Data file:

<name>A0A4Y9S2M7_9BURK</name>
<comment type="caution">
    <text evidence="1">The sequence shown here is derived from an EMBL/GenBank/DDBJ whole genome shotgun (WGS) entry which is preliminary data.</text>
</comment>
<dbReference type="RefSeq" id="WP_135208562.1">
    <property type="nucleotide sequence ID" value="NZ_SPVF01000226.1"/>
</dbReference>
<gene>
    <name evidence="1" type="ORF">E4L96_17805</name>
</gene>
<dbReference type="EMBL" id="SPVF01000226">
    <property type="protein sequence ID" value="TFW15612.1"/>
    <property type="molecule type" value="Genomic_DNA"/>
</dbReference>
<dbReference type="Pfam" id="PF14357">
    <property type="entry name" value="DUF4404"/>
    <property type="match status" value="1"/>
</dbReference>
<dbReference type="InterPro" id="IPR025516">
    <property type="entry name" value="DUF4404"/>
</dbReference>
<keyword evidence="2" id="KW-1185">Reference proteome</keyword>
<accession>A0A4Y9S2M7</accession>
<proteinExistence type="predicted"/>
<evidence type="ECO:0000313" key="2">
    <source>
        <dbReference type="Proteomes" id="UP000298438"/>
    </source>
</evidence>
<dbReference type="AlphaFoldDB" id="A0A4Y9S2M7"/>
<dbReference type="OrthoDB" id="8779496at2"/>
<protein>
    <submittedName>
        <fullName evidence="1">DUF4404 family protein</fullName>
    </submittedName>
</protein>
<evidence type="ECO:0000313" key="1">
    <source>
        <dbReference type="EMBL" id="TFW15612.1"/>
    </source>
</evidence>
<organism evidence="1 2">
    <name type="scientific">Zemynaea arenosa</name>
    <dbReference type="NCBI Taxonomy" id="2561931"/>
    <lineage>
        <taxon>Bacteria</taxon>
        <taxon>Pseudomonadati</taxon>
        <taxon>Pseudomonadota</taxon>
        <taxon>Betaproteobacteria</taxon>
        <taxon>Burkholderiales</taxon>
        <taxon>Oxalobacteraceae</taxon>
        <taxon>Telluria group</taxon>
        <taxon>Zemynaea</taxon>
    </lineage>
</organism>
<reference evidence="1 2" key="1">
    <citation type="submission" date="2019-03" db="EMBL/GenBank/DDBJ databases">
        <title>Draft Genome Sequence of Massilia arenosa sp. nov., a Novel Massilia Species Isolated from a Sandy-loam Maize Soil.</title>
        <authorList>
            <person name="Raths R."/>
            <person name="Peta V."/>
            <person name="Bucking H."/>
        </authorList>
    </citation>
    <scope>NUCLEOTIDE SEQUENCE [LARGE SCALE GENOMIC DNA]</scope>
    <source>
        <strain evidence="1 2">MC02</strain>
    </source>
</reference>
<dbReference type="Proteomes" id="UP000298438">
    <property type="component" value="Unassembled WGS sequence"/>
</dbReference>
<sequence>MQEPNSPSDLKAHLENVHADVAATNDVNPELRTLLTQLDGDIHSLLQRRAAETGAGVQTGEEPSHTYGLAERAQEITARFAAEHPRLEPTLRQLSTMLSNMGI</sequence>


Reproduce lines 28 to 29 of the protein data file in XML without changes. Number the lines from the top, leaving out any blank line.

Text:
    </source>
</evidence>